The media often gets blamed for only reporting on negative things: crimes, road fatalities, court cases, political arguments, government abuses and the like.
Certainly, there is a lot of that in what we report here at the Caymanian Compass. What makes good news often is not pleasant.
Although it might not seem like it, we do print feel-good stories, too. Usually, however, these stories are found further back in the newspaper, which is where feature stories tend to go.
But once in a while, we write stories worthy of front-page coverage that speak not of the faults, foibles and fragility of humankind, but if its kindness, perseverance and indomitable spirit.
We had such a story this week with regard to the saving of 23 newly-hatched baby green sea turtles at Discovery Point Club on Seven Mile Beach. After hatching late Saturday or early Sunday morning, these turtles – which instinctively head toward the brightest light – became confused and wandered all over the complex. Some were in the parking lot, some in the bushes, some in the grass, and one was even stuck in the pool filter.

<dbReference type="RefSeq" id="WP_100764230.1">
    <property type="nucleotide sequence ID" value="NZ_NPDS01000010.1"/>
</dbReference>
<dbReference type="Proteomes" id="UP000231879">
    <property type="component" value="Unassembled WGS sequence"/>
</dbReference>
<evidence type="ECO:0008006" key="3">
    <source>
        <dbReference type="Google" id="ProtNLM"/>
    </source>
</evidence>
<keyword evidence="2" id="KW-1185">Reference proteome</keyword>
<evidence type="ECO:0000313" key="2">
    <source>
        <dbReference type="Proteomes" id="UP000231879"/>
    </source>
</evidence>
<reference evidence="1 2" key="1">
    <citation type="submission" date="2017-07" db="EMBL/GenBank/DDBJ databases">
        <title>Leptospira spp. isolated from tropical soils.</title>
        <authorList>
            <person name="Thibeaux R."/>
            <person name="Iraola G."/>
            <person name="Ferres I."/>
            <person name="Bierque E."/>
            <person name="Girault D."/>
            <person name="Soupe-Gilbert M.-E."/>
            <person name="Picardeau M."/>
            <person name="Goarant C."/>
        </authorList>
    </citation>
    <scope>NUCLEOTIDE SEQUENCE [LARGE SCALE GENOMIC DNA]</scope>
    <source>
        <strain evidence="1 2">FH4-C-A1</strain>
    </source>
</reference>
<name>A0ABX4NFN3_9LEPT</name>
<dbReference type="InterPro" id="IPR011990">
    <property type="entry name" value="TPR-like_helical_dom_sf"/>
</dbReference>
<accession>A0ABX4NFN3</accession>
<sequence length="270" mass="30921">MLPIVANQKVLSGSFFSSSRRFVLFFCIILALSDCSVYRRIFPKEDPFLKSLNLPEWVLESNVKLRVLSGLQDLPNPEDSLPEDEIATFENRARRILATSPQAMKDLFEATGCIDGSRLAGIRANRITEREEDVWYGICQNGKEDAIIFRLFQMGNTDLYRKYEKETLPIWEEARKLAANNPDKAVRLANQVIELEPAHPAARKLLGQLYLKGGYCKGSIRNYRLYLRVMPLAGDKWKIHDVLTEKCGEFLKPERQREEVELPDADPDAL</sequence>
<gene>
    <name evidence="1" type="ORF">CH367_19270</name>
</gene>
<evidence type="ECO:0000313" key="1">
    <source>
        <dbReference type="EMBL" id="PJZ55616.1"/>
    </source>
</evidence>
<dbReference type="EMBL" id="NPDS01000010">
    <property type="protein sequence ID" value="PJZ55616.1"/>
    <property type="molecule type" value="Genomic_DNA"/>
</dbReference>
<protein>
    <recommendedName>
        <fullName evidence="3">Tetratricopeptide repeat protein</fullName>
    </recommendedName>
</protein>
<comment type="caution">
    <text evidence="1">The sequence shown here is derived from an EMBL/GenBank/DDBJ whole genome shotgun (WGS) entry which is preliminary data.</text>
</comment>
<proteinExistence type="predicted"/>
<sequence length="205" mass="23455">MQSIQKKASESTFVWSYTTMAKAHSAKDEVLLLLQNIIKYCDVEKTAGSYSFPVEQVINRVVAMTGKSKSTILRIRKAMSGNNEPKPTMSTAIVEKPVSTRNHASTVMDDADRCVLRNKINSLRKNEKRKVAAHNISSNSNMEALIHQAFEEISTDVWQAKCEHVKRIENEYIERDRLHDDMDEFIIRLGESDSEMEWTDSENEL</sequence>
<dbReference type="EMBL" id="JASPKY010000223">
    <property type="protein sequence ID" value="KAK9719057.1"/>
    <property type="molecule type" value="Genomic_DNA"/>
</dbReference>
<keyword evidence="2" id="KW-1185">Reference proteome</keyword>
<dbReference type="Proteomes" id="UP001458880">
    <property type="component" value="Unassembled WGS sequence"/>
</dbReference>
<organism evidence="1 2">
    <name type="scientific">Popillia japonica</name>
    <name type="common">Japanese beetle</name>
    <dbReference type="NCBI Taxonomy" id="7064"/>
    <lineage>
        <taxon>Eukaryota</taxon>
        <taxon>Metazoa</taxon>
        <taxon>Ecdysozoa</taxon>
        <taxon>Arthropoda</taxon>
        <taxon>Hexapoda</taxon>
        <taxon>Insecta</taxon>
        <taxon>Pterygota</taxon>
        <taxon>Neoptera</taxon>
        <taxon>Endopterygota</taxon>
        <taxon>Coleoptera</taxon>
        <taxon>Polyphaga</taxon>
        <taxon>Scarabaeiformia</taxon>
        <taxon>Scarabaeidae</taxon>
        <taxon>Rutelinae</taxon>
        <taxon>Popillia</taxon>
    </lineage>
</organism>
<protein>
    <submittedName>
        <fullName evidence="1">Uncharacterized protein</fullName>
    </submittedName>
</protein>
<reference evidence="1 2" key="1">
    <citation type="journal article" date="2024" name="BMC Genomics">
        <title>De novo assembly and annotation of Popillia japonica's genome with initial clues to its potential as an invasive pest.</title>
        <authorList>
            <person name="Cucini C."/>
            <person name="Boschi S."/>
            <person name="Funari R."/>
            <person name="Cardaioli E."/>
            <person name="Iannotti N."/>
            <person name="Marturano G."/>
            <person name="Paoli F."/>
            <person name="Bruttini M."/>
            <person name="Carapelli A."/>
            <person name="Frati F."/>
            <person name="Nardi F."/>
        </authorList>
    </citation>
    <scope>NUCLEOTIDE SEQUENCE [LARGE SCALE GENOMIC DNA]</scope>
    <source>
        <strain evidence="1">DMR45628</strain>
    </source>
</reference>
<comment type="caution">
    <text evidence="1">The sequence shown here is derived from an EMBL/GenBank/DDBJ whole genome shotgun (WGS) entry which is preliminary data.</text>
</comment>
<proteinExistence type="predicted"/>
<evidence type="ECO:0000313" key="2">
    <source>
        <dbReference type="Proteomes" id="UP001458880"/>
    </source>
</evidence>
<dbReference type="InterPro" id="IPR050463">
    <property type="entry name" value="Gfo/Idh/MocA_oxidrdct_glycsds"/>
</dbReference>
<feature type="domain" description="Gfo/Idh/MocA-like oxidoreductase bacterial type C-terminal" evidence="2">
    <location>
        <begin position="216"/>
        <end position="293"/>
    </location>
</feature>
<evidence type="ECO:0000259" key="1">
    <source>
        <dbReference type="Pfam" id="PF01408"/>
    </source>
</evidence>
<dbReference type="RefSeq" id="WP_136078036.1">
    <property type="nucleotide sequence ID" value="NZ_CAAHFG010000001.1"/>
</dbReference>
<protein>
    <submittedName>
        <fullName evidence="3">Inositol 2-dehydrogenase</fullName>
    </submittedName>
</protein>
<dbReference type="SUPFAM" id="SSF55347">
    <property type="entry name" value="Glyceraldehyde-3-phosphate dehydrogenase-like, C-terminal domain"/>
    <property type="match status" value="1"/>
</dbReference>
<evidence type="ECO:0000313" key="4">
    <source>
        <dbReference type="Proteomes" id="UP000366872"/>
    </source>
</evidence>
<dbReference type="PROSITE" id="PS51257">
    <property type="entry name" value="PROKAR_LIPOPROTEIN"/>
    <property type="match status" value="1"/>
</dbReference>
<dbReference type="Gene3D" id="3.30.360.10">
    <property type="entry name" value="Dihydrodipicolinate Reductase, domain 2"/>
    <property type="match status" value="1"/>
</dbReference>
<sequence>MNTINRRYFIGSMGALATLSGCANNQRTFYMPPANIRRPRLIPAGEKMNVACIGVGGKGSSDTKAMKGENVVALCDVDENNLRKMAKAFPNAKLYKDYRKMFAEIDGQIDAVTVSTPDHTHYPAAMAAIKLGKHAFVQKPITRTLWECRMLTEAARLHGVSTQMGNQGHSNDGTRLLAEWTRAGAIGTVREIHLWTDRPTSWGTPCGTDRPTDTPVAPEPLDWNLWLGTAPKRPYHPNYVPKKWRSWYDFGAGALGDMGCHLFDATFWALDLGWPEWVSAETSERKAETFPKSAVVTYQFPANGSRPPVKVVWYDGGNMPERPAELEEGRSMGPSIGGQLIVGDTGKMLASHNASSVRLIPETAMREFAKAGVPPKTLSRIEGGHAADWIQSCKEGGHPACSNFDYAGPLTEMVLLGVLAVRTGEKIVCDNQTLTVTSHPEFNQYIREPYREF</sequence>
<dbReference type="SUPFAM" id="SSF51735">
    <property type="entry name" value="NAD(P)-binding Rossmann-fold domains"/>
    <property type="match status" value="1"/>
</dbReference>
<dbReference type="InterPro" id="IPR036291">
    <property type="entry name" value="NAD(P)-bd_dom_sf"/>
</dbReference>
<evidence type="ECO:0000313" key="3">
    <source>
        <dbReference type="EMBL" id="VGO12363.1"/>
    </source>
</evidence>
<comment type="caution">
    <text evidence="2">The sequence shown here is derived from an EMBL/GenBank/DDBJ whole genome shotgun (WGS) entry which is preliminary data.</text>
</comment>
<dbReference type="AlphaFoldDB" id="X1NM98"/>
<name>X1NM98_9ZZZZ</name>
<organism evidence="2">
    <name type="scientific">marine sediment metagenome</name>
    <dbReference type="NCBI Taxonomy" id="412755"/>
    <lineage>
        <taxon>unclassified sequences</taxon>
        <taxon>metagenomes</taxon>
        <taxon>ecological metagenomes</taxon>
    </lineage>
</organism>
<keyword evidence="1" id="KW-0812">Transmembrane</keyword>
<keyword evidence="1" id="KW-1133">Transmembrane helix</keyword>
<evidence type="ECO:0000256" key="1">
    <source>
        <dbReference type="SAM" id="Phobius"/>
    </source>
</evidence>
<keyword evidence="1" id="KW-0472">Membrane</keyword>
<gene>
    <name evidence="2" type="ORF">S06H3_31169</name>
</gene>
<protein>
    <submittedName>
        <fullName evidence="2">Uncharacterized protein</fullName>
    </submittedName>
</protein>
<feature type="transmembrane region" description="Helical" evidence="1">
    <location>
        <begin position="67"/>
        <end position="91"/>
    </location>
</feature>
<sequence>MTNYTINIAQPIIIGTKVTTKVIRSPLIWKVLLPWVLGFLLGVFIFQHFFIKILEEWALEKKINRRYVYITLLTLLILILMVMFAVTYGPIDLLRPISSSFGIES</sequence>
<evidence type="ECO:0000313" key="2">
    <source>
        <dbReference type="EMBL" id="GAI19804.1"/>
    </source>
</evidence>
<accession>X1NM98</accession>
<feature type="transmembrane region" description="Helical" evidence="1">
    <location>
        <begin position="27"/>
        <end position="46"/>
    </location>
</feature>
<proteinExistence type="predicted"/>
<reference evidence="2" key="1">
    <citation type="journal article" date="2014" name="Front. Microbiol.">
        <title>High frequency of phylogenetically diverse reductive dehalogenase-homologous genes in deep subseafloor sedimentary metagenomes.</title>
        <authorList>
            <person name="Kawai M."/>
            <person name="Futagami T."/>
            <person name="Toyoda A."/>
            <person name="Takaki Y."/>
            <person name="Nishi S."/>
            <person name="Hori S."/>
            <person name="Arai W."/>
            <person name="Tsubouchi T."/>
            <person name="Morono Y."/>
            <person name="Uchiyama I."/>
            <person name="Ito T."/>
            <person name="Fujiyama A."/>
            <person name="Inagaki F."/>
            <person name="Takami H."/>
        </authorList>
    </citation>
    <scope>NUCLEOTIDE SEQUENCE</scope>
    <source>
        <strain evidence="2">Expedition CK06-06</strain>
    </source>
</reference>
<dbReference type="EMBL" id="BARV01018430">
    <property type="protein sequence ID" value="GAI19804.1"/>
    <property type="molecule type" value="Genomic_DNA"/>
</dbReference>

A security guard astutely called the Department of Environment, and by the time volunteers of the Sea Turtle Programme arrived, residents of the Discovery Point Complex had already rescued some of the hatchlings from danger.
Once it was dark again, the baby sea turtles were released onto the sand by the ocean. Though the odds of any one of them surviving until adulthood are still slim, perhaps one of those female turtles will, years from now, make her way up the same beach to lay eggs to further propagate the endangered species.
In a week during which legislators have politically debated preserving the symbolism of the Caymanian flag and the national song, a group of concerned citizens and volunteers acted to do something to preserve the living symbolism of part of the heritage of this country.
The DoE volunteers thanked the Discovery Point residents and said that it was nice to know there were so many people who cared.
In the absence of legislation to protect the green sea turtle, it will fall to the DoE – with the help of concerned residents – to do what it can to preserve that species.
This past Sunday, the system worked well and 23 baby turtles were saved. That’s the kind of feel-good story we like to see on our front page.